Learning & Development: Young Children's Thinking: Part 3 - Full of ideas

Practitioners and teachers play a key role in supporting five- to seven-year-olds to build on the bedrock of thinking skills acquired in the early years.

Ideally, during their first five years, children will have had close adults both in settings and at home acting as their thinking companions, a rich range of experiences to feed and provoke their thinking, and opportunities to develop deep interests which motivate them. These circumstances provide the bedrock for children to develop additional skills and aptitudes to think, and the support must be continued during the early school years.


To develop the thinking skills and aptitudes of young, school-age children, practitioners and teachers need to act as thinking companions. This role may offer the following kinds of support - all of equal importance.


Professional check

Companionable attention: Have close regard to what children are trying to convey to each other. Often quiet children who do not contribute much are deeply engaged and their occasional contributions can be thoughtful and incisive. Attention can simply mean unobtrusive listening on the sideline but, importantly, children know that their special person is interested and this helps to validate what they are saying.

Companionable conversations: Although talk in school is increasingly planned and managed as a valuable tool to promote thinking, time still needs to be set aside for friendly, reciprocal and informal exchanges with individuals and groups. Such conversations cement relationships with children and may give clues about what really matters to them.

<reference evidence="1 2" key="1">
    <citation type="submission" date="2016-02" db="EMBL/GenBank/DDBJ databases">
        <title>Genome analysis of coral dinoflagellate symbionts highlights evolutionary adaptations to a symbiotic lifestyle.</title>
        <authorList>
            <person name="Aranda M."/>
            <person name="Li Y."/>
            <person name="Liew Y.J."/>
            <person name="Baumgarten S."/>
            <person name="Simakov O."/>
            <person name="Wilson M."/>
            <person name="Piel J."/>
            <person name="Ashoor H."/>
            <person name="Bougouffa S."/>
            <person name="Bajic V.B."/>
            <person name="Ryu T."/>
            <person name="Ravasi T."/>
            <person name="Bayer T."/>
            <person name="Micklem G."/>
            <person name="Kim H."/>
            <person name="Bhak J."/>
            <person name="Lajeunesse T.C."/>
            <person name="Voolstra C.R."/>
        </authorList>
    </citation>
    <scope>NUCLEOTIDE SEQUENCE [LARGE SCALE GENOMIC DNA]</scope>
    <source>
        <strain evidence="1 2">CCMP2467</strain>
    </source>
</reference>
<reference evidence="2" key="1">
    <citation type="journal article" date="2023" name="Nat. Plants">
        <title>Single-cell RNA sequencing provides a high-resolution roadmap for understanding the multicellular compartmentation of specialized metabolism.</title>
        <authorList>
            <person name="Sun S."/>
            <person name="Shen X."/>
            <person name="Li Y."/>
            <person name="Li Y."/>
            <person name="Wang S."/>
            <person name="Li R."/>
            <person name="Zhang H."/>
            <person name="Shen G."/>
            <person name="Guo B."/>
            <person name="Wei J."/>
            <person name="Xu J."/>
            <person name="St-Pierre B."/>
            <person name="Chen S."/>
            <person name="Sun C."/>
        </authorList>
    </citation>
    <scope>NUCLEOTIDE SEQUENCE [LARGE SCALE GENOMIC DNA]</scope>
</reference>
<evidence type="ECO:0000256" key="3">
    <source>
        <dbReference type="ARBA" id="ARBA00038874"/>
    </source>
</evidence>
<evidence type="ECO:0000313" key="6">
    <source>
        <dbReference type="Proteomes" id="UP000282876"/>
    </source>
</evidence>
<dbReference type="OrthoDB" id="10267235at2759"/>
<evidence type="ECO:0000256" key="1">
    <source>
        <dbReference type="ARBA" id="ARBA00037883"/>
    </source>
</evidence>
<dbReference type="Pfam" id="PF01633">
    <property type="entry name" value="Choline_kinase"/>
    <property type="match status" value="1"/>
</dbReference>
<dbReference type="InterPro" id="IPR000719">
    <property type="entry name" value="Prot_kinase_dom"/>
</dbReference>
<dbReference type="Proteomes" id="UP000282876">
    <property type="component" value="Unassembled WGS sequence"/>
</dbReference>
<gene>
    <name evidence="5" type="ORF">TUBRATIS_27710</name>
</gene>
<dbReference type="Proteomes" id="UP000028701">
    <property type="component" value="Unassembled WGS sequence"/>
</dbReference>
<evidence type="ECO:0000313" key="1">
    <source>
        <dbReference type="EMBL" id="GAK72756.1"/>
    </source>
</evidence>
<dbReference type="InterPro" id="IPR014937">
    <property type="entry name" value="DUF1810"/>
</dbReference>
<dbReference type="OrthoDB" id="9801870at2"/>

Companionable play: Children at six and seven years old are becoming experienced players and enjoy opportunities to plan and carry out play projects with their friends. At this stage, the practitioner's role changes as children now rely more on other children. Rather than taking the initiative, the adult needs to wait to be invited into a play episode and become involved on the child's terms.

This different emphasis requires: close observation of children in order to gauge how self-sufficient they are in play; a watchful eye for any signal that the adult is welcome to join the group (a direct request to take a role, respond to a question, provide an extra resource); and sensitivity in not over-staying their welcome.

Companionable apprenticeship: Children now begin to recognise what they can gain from more experienced others. For example, they may learn:

  • cause and effect from a more informed child. This might be demonstrated very simply through direct instruction. 'Look, listen, Ibu,' said Ben. 'If you turn this knob on the overhead projector you can make that toy look smaller or bigger.'
  • to expand their vocabulary of 'thinking words'. These may be modelled by an adult consistently using words such as 'know', 'guess', 'remember', 'understand', 'repeat'.